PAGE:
WARNING: The following post may be lengthy, convoluted, angsty and just plain lousy.
I have always been a pretty happy person. Things never really bothered me, I got along well with just about everybody, I was usually good for a smile or a laugh. I’m still that same person, but something has changed over the last couple of years.
Depression is just not something I’ve ever had to deal with. Oh sure, I’ve been sad – I suppose I’ve had situational depression. I would guess everybody has that at one time or another. But I’ve never suffered from clinical depression. Even when I was diagnosed with cancer; even when I was going through chemotherapy; even when Todd was living 1200 miles away – I don’t think I was clinically depressed.
Now? I’m not so sure. Not ever having experienced it before I’m not positive what I’m going through. The word depression has flitted through my conscience, but I dismiss it as soon as it shows up. I’m hesitant to go see my doctor about this because I fear he’ll take the easy way out and say, “Yeah, you’re depressed. Take a happy pill once a day and you’ll be fine.” Now I’m not opposed to that if it’s what I truly need, but I want to be sure before I start popping pretty colored capsules on a regular basis.
A friend of mine used to suffer from severe clinical depression complete with feelings of hopelessness and suicidal thoughts. She fought professional help because she had been told one time or another that good Christians didn’t suffer from depression. She also tried to kill herself. Thankfully she has since gotten the help she needs and today she is a happy, thriving, GOOD CHRISTIAN, who manages her condition with medication and counseling. I remember feeling so angry on her behalf that she would have such baggage. Real depression is a physical condition, not a weakness of the mind.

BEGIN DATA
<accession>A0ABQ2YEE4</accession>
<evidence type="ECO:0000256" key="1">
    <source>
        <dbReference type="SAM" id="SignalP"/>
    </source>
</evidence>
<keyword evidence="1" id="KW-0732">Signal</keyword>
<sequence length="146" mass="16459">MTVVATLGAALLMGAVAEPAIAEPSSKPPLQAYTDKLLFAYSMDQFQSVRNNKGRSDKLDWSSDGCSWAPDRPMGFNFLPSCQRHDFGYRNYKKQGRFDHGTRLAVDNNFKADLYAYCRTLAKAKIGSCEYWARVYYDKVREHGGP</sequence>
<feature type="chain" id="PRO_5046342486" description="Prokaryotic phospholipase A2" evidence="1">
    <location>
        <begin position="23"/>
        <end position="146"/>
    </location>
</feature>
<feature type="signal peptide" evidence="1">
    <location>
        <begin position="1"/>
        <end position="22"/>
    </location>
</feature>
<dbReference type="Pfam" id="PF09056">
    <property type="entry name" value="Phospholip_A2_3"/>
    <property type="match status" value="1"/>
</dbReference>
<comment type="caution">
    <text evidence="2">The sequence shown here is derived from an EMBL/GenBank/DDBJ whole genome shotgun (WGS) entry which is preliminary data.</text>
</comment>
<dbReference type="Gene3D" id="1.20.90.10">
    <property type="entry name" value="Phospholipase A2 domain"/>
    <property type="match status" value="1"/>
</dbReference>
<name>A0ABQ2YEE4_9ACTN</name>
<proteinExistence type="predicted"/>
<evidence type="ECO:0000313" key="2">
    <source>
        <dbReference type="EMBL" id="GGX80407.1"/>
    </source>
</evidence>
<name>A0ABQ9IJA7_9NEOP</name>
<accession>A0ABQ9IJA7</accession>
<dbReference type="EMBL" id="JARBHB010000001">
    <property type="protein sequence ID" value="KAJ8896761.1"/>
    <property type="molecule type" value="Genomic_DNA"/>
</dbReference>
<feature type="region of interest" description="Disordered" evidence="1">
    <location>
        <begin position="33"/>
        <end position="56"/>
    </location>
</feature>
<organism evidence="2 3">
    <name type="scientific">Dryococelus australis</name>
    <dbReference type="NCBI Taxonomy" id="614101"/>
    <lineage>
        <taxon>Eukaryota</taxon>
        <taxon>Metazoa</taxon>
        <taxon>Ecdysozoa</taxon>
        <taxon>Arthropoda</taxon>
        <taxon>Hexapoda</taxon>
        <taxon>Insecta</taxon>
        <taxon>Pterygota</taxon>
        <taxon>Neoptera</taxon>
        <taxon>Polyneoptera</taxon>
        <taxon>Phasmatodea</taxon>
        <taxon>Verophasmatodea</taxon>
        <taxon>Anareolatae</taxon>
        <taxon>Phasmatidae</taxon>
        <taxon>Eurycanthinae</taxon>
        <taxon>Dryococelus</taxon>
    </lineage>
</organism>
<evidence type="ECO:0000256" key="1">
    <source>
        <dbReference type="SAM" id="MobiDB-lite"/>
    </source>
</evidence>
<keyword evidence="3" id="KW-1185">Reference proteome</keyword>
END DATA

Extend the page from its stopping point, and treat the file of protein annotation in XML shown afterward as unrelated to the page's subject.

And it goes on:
What I’m struggling with in no way mirrors my friend’s struggles and yet I find myself thinking, “If I was just closer to God I wouldn’t be feeling this way.” Makes me want to smack me. Now don’t get me wrong. I wholeheartedly believe Jesus keeps me stabilized. In fact, I KNOW Jesus keeps me stabilized. I’m sure my emotions would be even messier without Him! But there’s definitely something else going on that hasn’t before.
So what IS going on? Is it because my hormones have been totally out of whack for the last few years? I suppose it could be. I’ve also read (but I can’t remember where so I don’t know how reliable this source is) that chemotherapy can cause the chemical imbalance which, in turn, causes depression. I know it’s not a thyroid issue (which can cause similar symptoms) because I get that checked every six months.
But I’m always tired and run down. We missed a party last weekend because by 4:00 my head felt like it would explode and I just wanted to sleep. We made it to a different party this past Friday, but as much as I wanted to go (and did have a great time), I would have been content to stay at home and chill on the sofa. Today I was going to go into Philadelphia with a friend of mine for fun and a free photography lesson (she’s an awesome photographer). I had to back out because I’ve been “too tired and distracted” to finish up something I’d committed to do a while go and it needs to be done by tomorrow.
My house is a wreck and I hate it like this. I’ve never been an exceptional housekeeper, but neither have I ever been as bad as I am now. I care and yet I don’t care. I want it to be clean and tidy but the effort is too much. For a while I just figured my cleaning skills were stagnant from being waited on so much during treatment. That was over three years ago, however, so that excuse has gotten pretty thin. I’m just plain lazy. Except I was never this lazy before.